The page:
From the Star of 26 August, 1880. An indignant letter to the Editor about the suitability for ladies of visiting the Gouliot Caves in Sark. 'To all women we say, Go to the Gouliot Caves.' Also featuring: the dishonesty of tourist guides in Sark and Jersey.
SARK—To the Editor of The Star.
SIR. We also have been to Sark, We also had expectations of beauty which were far exceeded by the reality. We also visited the Great—and also the Little—Gouliot Caves. But, Sir, we are not clergymen, we are only women. The latter fact is my claim on your indulgence, for your reverend correspondent warns all 'lady visitors' not to attempt to visit these beautiful caves.
We went to Sark on Saturday morning, returning thence on Monday evening, and found the days all too short, although we worked—or walked—tolerably hard. On the Saturday we clambered down into Baleine Bay, going down the side of the Coupée, and after that we explored Little Sark, and were repaid not only by glorious views, but by the finding of a real wee orchis. After dinner, we sallied out again and climbed down to Dixcart Bay, with its grand natural arch, and later had a lovely moon-lighted walk over the common fronting the Dixcart Hotel.
On the day following, Sunday, we dared the 'perilous' descent and ascent of the Gouliot Caves. Our guide was a splendid specimen of sturdy sailorhood, proud of being 'an Englishman,' but talking French more easily than English. We climbed down without any grave difficulty; one of our party once sat down hard, but she might have done that in skating or even in walking down stairs; the path would not have suited anyone who was very nervous, or who was easily made giddy, but was nothing very dreadful; it was not quite so bad as the Mauvais Pas near Chamonix, and dozens of ladies tread that every year.
The caves were perfect of their kind; sponges, acornshells, sea-anemones, sea-weeds, carpeted the floors and tapestried the walls. The coloured streaks in the rock made gorgeous every spot which was not living, and huge starfishes and agastropods were to be found in the pools. We came back wealth-laden, regretful only that the inexorable tide made our visit shorter than our desire.
We climbed up again toilsomely, but without sore trial of either 'strength or nerve,' rather with intense enjoyment of the beauty of the cliff and sky, with the white waves dashing below our feet and the mournful cries of the seagulls filling the air around. This exquisite beauty, Mr Editor, must plead our excuse for thus trespassing on your space. It would be sad for women to miss it owing to needless alarm.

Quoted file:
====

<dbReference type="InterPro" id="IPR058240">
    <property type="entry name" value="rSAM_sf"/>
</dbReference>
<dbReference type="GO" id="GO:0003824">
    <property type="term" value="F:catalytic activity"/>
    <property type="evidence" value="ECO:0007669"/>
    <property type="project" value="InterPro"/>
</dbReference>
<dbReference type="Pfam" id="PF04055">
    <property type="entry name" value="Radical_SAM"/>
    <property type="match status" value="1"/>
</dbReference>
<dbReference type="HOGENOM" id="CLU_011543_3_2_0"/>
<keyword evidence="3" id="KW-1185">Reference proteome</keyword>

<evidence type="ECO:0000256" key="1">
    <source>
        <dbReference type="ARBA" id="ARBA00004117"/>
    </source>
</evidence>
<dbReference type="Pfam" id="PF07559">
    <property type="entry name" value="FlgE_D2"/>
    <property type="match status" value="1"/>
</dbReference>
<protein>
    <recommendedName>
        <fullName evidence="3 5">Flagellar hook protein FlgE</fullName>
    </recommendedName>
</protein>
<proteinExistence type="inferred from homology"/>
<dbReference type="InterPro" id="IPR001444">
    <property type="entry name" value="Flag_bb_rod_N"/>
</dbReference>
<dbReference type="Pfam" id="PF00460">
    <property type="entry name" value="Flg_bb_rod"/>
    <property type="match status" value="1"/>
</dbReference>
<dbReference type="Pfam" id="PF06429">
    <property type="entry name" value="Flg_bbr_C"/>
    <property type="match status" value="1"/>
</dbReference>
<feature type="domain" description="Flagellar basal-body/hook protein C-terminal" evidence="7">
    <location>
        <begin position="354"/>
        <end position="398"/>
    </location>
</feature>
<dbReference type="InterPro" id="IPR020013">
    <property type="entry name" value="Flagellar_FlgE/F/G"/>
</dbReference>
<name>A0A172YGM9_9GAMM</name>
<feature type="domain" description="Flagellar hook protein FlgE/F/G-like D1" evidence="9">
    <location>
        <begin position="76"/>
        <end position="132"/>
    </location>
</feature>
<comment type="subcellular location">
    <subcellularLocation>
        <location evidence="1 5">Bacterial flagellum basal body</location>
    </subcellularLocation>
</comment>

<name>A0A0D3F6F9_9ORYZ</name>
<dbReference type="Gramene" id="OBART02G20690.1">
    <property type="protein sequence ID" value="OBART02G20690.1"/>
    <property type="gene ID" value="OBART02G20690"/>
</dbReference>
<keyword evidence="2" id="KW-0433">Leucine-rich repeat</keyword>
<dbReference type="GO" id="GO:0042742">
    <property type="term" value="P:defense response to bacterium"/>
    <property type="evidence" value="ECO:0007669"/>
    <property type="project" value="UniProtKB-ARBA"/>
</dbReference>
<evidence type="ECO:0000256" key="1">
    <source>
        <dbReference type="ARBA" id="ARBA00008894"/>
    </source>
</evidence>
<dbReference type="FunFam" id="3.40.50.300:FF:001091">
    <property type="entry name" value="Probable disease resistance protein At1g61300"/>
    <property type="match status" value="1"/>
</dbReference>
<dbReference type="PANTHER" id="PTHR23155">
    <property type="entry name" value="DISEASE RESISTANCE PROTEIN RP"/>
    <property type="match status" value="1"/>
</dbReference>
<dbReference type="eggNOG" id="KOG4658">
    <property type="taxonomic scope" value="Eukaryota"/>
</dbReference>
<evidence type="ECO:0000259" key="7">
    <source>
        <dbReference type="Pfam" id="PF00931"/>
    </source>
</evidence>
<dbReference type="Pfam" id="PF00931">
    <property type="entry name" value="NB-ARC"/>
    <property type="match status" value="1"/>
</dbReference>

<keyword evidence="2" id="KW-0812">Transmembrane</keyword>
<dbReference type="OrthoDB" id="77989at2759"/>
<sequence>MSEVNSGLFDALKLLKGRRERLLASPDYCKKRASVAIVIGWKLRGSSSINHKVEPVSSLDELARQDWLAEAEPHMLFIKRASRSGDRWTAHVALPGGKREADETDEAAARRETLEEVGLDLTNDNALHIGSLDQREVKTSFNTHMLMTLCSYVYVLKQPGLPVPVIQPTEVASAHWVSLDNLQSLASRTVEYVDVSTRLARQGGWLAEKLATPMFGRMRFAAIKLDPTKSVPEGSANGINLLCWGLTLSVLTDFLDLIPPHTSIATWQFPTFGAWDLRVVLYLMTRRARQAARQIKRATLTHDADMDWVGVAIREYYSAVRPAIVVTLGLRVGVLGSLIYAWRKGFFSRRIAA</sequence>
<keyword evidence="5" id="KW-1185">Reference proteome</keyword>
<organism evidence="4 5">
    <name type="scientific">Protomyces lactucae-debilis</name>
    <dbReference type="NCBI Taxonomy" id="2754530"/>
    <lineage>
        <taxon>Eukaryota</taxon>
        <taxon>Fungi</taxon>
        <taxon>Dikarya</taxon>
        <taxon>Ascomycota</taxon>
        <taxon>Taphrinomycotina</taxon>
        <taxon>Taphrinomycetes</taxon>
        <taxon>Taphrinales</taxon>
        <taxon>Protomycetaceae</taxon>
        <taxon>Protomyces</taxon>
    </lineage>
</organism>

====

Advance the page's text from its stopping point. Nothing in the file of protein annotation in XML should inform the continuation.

To all women we say, Go to the Gouliot Caves. If the women are nervous and foolish, they should not go to Sark at all, for its beauties are only revealed to the climber. It is no place for those whom the poor call 'carriage-folk.' A whisper to our sex: Sark hedges are much worse than Sark rocks, they are full of brambles. Sark furze-bushes are of the most penetrating description. If you go to Sark, go in a good strong dress, free from superfluous trimmings, or you will leave mementoes of your visit on all the thorns on the island.
We are, Sir,
THREE WOMEN WHO WENT TO THE GOULIOT CAVES.
Guernsey, August 25th.
The Star, September 9th, 1880.
'Gulled' by Guides.
Diogenes in the Jersey Express has the following remarks on this subject, the truth of which has doubtless been forcibly experienced by many of the Tourists to the Islands.
The guide in Sark, who informed Mr Henry Constable that his female companion was the first lady who had ever penetrated the Great Gouliot Caves, is not above 'fibbing.' It transpires that several other ladies have made the perilous descent in order to reach these caves, and have successfully accomplished their task. These descents and ascents were made prior to Mr Constable's visit to Sark, consequently when the guide told that gentleman that his female friend was the first lady who had ever accomplished the feat, he must have known that he was telling an untruth. But with visions of 'Queen's heads' in payment of services rendered, what will not a Channel Islands' guide say?
Tourists are sometimes 'gulled' by Jersey guides, but the latter make their statements in such a plausible manner, and with such an air of authority, that it is no wonder if the poor tourist concludes that his guide, above all others, has the history of Jersey at his finger ends.